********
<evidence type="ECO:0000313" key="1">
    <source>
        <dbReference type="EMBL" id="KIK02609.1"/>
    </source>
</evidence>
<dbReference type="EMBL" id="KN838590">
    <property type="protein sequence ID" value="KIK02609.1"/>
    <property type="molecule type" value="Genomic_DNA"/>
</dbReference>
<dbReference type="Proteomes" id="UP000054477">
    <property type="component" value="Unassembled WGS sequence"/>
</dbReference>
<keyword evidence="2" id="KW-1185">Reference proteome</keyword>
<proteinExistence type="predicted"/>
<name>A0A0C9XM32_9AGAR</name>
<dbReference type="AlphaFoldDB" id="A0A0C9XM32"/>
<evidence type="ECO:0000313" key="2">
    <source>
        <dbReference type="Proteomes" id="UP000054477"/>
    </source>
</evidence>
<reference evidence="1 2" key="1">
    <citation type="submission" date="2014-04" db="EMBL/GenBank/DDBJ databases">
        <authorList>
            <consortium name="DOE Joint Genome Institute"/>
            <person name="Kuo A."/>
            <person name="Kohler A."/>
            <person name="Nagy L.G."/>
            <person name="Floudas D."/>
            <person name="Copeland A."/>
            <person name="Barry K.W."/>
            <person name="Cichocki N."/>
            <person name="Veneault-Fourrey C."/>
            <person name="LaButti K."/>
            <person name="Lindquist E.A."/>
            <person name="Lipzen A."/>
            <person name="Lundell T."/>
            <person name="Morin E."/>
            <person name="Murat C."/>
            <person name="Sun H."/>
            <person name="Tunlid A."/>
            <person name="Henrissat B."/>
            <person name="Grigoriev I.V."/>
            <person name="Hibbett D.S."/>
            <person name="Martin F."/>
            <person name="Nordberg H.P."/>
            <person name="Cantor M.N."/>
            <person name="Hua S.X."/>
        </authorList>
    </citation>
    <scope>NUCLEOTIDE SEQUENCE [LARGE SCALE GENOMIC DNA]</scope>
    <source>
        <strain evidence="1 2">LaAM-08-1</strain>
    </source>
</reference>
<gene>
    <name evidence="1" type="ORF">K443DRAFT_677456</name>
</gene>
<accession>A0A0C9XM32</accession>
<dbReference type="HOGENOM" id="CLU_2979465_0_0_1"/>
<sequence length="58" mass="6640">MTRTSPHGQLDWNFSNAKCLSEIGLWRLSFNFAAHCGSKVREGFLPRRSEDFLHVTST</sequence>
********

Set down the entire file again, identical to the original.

<evidence type="ECO:0000313" key="1">
    <source>
        <dbReference type="EMBL" id="KIK02609.1"/>
    </source>
</evidence>
<dbReference type="EMBL" id="KN838590">
    <property type="protein sequence ID" value="KIK02609.1"/>
    <property type="molecule type" value="Genomic_DNA"/>
</dbReference>
<dbReference type="Proteomes" id="UP000054477">
    <property type="component" value="Unassembled WGS sequence"/>
</dbReference>
<keyword evidence="2" id="KW-1185">Reference proteome</keyword>
<proteinExistence type="predicted"/>
<name>A0A0C9XM32_9AGAR</name>
<dbReference type="AlphaFoldDB" id="A0A0C9XM32"/>
<evidence type="ECO:0000313" key="2">
    <source>
        <dbReference type="Proteomes" id="UP000054477"/>
    </source>
</evidence>
<reference evidence="1 2" key="1">
    <citation type="submission" date="2014-04" db="EMBL/GenBank/DDBJ databases">
        <authorList>
            <consortium name="DOE Joint Genome Institute"/>
            <person name="Kuo A."/>
            <person name="Kohler A."/>
            <person name="Nagy L.G."/>
            <person name="Floudas D."/>
            <person name="Copeland A."/>
            <person name="Barry K.W."/>
            <person name="Cichocki N."/>
            <person name="Veneault-Fourrey C."/>
            <person name="LaButti K."/>
            <person name="Lindquist E.A."/>
            <person name="Lipzen A."/>
            <person name="Lundell T."/>
            <person name="Morin E."/>
            <person name="Murat C."/>
            <person name="Sun H."/>
            <person name="Tunlid A."/>
            <person name="Henrissat B."/>
            <person name="Grigoriev I.V."/>
            <person name="Hibbett D.S."/>
            <person name="Martin F."/>
            <person name="Nordberg H.P."/>
            <person name="Cantor M.N."/>
            <person name="Hua S.X."/>
        </authorList>
    </citation>
    <scope>NUCLEOTIDE SEQUENCE [LARGE SCALE GENOMIC DNA]</scope>
    <source>
        <strain evidence="1 2">LaAM-08-1</strain>
    </source>
</reference>
<gene>
    <name evidence="1" type="ORF">K443DRAFT_677456</name>
</gene>
<accession>A0A0C9XM32</accession>
<dbReference type="HOGENOM" id="CLU_2979465_0_0_1"/>
<sequence length="58" mass="6640">MTRTSPHGQLDWNFSNAKCLSEIGLWRLSFNFAAHCGSKVREGFLPRRSEDFLHVTST</sequence>